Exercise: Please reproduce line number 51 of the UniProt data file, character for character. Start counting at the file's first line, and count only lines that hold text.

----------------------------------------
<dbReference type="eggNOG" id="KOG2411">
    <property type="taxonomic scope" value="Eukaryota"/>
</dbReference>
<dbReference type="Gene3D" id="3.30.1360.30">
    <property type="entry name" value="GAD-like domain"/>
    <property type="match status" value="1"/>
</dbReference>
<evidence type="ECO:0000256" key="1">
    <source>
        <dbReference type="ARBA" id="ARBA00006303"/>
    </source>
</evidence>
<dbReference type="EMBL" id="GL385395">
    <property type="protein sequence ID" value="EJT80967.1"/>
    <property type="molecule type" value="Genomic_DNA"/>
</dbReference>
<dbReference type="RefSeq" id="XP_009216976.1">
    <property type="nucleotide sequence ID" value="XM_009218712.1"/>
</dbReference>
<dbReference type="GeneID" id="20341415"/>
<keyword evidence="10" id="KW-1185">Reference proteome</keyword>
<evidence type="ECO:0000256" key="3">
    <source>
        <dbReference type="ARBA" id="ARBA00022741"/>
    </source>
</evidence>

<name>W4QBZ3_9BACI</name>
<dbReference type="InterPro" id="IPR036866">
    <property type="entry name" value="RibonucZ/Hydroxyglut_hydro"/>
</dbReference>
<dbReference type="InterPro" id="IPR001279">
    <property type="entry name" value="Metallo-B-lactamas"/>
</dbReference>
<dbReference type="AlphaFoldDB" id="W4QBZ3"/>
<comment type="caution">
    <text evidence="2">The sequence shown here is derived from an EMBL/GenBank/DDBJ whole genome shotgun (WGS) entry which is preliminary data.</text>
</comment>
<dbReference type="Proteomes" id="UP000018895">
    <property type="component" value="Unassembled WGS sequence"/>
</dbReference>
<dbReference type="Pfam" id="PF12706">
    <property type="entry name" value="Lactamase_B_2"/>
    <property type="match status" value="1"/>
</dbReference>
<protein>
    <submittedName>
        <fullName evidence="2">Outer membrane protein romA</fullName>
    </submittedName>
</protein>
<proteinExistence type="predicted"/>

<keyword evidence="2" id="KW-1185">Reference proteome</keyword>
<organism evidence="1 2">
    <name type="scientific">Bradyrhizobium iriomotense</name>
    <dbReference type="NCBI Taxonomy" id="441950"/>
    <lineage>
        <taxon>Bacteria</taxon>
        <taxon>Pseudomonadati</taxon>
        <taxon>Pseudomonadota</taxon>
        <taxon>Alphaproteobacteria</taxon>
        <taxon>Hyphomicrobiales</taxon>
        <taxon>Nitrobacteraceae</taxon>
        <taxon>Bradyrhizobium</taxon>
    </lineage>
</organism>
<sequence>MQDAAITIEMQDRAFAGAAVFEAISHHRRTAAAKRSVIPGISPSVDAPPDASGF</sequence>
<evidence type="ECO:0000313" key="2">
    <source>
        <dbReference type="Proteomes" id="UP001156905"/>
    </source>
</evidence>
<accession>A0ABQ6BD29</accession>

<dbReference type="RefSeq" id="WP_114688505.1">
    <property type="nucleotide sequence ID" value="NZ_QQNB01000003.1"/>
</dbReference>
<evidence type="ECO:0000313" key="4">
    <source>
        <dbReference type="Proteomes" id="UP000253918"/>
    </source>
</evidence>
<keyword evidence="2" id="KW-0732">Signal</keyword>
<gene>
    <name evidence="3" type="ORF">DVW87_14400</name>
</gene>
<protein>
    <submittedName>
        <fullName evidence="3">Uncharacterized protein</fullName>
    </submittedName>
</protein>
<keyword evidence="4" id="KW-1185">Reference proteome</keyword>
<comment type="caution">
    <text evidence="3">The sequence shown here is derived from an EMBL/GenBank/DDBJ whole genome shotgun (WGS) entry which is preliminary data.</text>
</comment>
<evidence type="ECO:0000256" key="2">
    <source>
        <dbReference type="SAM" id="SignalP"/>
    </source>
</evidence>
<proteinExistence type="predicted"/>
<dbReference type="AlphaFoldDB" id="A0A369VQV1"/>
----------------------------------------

<keyword evidence="2" id="KW-1185">Reference proteome</keyword>